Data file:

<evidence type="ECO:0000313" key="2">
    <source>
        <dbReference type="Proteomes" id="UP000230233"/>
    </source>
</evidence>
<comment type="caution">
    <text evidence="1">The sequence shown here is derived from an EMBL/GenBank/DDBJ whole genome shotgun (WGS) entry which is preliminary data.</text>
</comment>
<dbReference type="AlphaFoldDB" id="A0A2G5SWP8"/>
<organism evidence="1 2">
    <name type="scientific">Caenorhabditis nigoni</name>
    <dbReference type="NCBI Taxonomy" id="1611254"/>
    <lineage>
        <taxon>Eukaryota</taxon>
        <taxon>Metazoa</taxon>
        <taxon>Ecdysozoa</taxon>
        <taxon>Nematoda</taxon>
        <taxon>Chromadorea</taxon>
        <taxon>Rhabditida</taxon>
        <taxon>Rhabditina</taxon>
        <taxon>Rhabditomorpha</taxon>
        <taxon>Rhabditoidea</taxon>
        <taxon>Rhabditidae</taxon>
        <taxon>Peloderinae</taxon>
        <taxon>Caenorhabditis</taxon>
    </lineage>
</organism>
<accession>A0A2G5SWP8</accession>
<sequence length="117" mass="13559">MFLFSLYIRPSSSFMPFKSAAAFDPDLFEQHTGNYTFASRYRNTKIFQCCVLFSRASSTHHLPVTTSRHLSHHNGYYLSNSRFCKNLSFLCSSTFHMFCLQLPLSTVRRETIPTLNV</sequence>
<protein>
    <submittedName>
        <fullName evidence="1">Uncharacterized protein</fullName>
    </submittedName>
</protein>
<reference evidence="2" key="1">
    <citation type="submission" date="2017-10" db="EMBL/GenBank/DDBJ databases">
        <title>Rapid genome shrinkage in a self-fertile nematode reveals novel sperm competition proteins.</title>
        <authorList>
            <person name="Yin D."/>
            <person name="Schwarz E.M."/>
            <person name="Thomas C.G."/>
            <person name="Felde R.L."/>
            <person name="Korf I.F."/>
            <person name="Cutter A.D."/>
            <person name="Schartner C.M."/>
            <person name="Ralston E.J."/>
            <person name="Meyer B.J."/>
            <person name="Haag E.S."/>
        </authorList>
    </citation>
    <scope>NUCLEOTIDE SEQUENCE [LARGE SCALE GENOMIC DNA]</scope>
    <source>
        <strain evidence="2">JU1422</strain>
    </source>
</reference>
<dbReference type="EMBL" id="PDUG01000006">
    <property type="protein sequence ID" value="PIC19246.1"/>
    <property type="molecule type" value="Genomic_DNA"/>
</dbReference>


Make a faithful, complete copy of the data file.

<evidence type="ECO:0000313" key="2">
    <source>
        <dbReference type="Proteomes" id="UP000230233"/>
    </source>
</evidence>
<comment type="caution">
    <text evidence="1">The sequence shown here is derived from an EMBL/GenBank/DDBJ whole genome shotgun (WGS) entry which is preliminary data.</text>
</comment>
<dbReference type="AlphaFoldDB" id="A0A2G5SWP8"/>
<organism evidence="1 2">
    <name type="scientific">Caenorhabditis nigoni</name>
    <dbReference type="NCBI Taxonomy" id="1611254"/>
    <lineage>
        <taxon>Eukaryota</taxon>
        <taxon>Metazoa</taxon>
        <taxon>Ecdysozoa</taxon>
        <taxon>Nematoda</taxon>
        <taxon>Chromadorea</taxon>
        <taxon>Rhabditida</taxon>
        <taxon>Rhabditina</taxon>
        <taxon>Rhabditomorpha</taxon>
        <taxon>Rhabditoidea</taxon>
        <taxon>Rhabditidae</taxon>
        <taxon>Peloderinae</taxon>
        <taxon>Caenorhabditis</taxon>
    </lineage>
</organism>
<accession>A0A2G5SWP8</accession>
<sequence length="117" mass="13559">MFLFSLYIRPSSSFMPFKSAAAFDPDLFEQHTGNYTFASRYRNTKIFQCCVLFSRASSTHHLPVTTSRHLSHHNGYYLSNSRFCKNLSFLCSSTFHMFCLQLPLSTVRRETIPTLNV</sequence>
<protein>
    <submittedName>
        <fullName evidence="1">Uncharacterized protein</fullName>
    </submittedName>
</protein>
<reference evidence="2" key="1">
    <citation type="submission" date="2017-10" db="EMBL/GenBank/DDBJ databases">
        <title>Rapid genome shrinkage in a self-fertile nematode reveals novel sperm competition proteins.</title>
        <authorList>
            <person name="Yin D."/>
            <person name="Schwarz E.M."/>
            <person name="Thomas C.G."/>
            <person name="Felde R.L."/>
            <person name="Korf I.F."/>
            <person name="Cutter A.D."/>
            <person name="Schartner C.M."/>
            <person name="Ralston E.J."/>
            <person name="Meyer B.J."/>
            <person name="Haag E.S."/>
        </authorList>
    </citation>
    <scope>NUCLEOTIDE SEQUENCE [LARGE SCALE GENOMIC DNA]</scope>
    <source>
        <strain evidence="2">JU1422</strain>
    </source>
</reference>
<dbReference type="EMBL" id="PDUG01000006">
    <property type="protein sequence ID" value="PIC19246.1"/>
    <property type="molecule type" value="Genomic_DNA"/>
</dbReference>